Visitation statistics on the Appalachian National Scenic Trail (AT) are important for management and Federal Government reporting purposes. However, no survey methodology has been developed to obtain accurate trailwide estimates over linear trails that traverse many hundreds of back-country miles. This research develops a stratified random survey design which utilizes two survey instruments, exit-site tallies and a survey questionnaire, to obtain visitation estimates on a portion of the AT. The design identifies three components (standard site days, augmented site days, and special events) which can be used to subdivide the sampling frame into estimator types that lead to more efficient sampling and estimation processes. In addition, design-based and model-based approaches are used to obtain estimates for comparison purposes. The survey was performed from June 1 through August 14, 2007, on a 109-mile stretch of the AT from Harpers Ferry, WV, to 10 trail miles north of Boiling Springs, PA, at the Scott Farm. Visitation estimates were 66,967 for the design-based approach and 70,912 for the model-based approach, with coefficients of variation of 23 and 16 percent, respectively. Individual strata-level visitation estimates were quite variable and differed substantially between the two approaches. An extrapolation to the entire trail for the whole year was performed by developing an appropriate sampling frame from which the strata weights could be obtained. Using the model-based approach and assuming the survey data were representative, the 2007 annual visitation extrapolation for the entire trail was 1,948,701 with a coefficient of variation of 20 percent
The National Visitor Use Monitoring methodology and final results for round 1( )

2 editions published in 2011 in English and held by 232 WorldCat member libraries worldwide

A nationwide, systematic monitoring process has been developed to provide improved estimates of recreation visitation on National Forest System lands. Methodology is presented to provide estimates of site visits and national forest visits based on an onsite sampling design of site-days and last-exiting recreationists. Stratification of the site days, based on site type and use level, is used to improve the estimates by reducing variability. Forests are sampled on a 4-year cycle, with a fourth of the forests sampled each year. The site visit and national forest visit estimates for each of the 121 forests sampled in round 1 (2000 to 2003) are presented along with their coefficients of variation and 90-percent confidence intervals. In addition, these estimates are decomposed into their nonproxy, proxy, and Special Events components which provide a level of transparency important for understanding the estimation process and for building credibility among the users of these National Visitor Use Monitoring estimates. The concepts, equations, and data presented are reinforced by illustrating a typical analysis of the visitation estimation process for the Beaverhead-Deerlodge National Forest. This includes site- day characteristics of the nonproxy and proxy strata, information about the National Visitor Use Monitoring sampling process, and detailed calculation of the national forest visit estimate for the nonproxy, proxy, and Special Event components of the visitation estimate. The total national visitation estimate is the summation of all the individual forest visit estimates. The national site visit estimate for 2004 was 239,009,917 with a 90-percent confidence interval of 231,554,913 to 246,464,921 and a coefficient of variation of 1.90 percent. The national forest visit estimate, circa 2004, was 204,358,864 with a 90-percent confidence interval of 197,468,684 to 211,249,044 and a coefficient of variation of 2.05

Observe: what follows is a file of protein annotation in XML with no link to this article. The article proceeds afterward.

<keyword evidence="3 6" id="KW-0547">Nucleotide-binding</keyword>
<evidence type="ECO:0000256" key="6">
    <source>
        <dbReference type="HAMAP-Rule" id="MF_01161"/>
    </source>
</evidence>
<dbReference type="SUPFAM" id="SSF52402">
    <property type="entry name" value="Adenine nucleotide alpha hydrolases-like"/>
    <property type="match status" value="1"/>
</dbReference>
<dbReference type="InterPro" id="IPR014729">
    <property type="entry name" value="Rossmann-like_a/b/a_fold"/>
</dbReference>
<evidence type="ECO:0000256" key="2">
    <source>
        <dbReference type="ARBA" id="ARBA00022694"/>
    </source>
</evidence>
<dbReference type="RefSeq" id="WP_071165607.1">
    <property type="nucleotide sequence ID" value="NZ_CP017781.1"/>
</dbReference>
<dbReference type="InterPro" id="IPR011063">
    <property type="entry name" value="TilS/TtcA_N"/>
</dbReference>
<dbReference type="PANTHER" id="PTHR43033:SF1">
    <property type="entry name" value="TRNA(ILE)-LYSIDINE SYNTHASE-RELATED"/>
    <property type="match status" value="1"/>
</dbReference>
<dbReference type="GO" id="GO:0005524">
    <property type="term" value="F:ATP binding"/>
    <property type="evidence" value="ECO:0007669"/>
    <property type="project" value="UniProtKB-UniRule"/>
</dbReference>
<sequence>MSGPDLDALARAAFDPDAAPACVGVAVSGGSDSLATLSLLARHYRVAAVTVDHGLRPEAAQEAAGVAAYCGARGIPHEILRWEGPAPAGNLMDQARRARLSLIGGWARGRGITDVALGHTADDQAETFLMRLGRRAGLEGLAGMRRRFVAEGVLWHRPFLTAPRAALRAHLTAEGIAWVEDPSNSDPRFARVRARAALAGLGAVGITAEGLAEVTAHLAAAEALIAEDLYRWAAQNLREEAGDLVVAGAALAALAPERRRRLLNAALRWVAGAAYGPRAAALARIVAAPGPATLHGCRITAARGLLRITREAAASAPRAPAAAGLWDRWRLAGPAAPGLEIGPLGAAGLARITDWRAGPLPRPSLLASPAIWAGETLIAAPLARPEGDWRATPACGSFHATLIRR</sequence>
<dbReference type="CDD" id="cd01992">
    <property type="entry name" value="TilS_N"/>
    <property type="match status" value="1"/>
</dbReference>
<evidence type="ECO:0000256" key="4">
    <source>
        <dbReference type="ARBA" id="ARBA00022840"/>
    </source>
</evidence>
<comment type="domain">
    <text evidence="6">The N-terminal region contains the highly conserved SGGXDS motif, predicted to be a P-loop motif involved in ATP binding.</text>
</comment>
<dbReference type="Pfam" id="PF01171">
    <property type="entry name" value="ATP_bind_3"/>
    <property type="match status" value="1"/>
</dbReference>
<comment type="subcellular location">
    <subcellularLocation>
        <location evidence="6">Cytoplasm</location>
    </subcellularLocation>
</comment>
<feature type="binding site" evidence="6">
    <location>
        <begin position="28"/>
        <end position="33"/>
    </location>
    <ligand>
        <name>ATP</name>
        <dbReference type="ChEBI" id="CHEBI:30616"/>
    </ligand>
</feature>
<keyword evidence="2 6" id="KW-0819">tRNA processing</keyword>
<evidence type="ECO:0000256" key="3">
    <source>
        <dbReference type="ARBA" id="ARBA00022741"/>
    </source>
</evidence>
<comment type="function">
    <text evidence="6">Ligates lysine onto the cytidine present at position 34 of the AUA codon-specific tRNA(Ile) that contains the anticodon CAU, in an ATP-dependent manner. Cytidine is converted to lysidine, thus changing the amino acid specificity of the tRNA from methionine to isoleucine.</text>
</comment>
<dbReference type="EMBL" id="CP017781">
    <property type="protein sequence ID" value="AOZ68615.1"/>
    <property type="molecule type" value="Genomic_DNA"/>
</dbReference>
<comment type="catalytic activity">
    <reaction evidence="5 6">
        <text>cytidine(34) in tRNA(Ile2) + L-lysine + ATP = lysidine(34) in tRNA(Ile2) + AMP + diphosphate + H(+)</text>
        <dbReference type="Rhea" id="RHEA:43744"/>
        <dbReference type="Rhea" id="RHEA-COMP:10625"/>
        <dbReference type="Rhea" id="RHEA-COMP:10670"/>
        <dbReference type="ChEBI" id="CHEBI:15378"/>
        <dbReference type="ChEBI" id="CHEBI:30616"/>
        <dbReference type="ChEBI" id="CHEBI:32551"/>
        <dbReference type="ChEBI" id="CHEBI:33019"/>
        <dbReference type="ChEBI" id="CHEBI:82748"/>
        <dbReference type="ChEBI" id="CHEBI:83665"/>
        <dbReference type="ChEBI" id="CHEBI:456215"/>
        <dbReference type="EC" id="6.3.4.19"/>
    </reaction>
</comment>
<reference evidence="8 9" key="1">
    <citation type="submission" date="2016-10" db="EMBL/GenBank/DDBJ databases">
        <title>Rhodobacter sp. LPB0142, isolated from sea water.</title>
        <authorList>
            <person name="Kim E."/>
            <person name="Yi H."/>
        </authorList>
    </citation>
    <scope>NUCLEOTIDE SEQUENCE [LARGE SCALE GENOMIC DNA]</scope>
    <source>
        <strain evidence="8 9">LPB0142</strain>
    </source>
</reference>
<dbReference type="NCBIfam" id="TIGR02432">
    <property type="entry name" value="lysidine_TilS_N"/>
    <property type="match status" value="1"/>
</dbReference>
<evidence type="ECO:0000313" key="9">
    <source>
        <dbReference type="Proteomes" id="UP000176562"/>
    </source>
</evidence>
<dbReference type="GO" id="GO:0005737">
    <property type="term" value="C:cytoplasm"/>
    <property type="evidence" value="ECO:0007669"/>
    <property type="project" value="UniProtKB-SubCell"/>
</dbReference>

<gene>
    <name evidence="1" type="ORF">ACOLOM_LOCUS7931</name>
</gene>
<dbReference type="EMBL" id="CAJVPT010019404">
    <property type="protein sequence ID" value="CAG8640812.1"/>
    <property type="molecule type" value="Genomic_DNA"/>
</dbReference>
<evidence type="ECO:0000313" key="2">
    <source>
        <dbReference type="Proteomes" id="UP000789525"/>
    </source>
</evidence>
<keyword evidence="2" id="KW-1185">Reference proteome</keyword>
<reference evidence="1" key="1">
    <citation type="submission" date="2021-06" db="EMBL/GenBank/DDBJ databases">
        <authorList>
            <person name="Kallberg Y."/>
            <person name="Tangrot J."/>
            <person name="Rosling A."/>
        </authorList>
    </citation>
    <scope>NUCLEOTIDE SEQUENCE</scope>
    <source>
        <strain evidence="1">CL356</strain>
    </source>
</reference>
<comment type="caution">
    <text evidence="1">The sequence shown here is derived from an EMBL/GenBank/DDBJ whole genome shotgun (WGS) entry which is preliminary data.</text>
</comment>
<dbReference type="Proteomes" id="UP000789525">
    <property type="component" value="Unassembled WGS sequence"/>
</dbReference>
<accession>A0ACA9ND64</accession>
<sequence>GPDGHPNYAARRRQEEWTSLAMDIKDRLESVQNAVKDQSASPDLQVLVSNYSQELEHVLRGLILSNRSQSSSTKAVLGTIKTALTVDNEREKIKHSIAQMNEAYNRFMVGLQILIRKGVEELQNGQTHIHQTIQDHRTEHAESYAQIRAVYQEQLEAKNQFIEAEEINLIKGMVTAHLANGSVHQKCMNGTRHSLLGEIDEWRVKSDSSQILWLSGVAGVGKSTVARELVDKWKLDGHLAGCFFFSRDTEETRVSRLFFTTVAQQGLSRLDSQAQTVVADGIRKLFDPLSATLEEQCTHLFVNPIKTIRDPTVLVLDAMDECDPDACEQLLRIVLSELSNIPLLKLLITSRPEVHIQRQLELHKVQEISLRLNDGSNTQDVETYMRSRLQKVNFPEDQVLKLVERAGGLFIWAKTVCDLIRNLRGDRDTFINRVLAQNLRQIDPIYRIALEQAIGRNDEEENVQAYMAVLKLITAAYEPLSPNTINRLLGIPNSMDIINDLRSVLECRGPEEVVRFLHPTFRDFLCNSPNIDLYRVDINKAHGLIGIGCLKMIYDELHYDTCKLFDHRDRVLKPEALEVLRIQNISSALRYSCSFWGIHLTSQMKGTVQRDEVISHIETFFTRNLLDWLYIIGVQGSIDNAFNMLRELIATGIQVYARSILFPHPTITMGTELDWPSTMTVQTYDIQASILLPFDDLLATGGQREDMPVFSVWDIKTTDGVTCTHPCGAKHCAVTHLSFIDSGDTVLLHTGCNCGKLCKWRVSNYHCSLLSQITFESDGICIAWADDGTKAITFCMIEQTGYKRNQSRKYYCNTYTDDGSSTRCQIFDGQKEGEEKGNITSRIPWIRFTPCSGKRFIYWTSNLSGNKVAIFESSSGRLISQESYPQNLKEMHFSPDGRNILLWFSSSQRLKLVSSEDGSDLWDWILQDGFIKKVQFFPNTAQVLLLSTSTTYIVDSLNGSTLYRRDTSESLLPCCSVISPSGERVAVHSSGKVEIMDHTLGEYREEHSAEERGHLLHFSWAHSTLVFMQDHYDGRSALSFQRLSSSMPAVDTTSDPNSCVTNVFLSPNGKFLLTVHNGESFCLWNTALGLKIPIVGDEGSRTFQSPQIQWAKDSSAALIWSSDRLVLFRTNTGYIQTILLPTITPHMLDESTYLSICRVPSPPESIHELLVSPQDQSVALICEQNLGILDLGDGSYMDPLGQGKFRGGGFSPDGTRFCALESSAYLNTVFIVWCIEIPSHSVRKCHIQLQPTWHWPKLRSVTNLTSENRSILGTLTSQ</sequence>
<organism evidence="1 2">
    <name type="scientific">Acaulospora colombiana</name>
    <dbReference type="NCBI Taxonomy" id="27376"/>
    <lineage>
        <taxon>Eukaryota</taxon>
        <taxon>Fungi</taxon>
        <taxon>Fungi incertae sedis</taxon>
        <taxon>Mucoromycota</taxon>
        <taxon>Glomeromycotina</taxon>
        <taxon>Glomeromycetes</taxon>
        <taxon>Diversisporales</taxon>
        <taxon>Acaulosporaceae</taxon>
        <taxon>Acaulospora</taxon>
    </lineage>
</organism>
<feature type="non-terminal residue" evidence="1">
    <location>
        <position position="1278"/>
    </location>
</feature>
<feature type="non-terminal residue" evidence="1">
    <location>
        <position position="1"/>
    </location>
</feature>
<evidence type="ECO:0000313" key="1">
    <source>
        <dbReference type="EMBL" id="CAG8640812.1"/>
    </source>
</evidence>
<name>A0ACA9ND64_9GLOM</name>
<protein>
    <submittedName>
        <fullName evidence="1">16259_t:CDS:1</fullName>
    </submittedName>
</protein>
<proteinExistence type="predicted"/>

Recreation and protected land resources in the United States : a technical document supporting the Forest Service 2010 RPA Assessment by H. Ken Cordell( )

2 editions published in 2013 in English and held by 209 WorldCat member libraries worldwide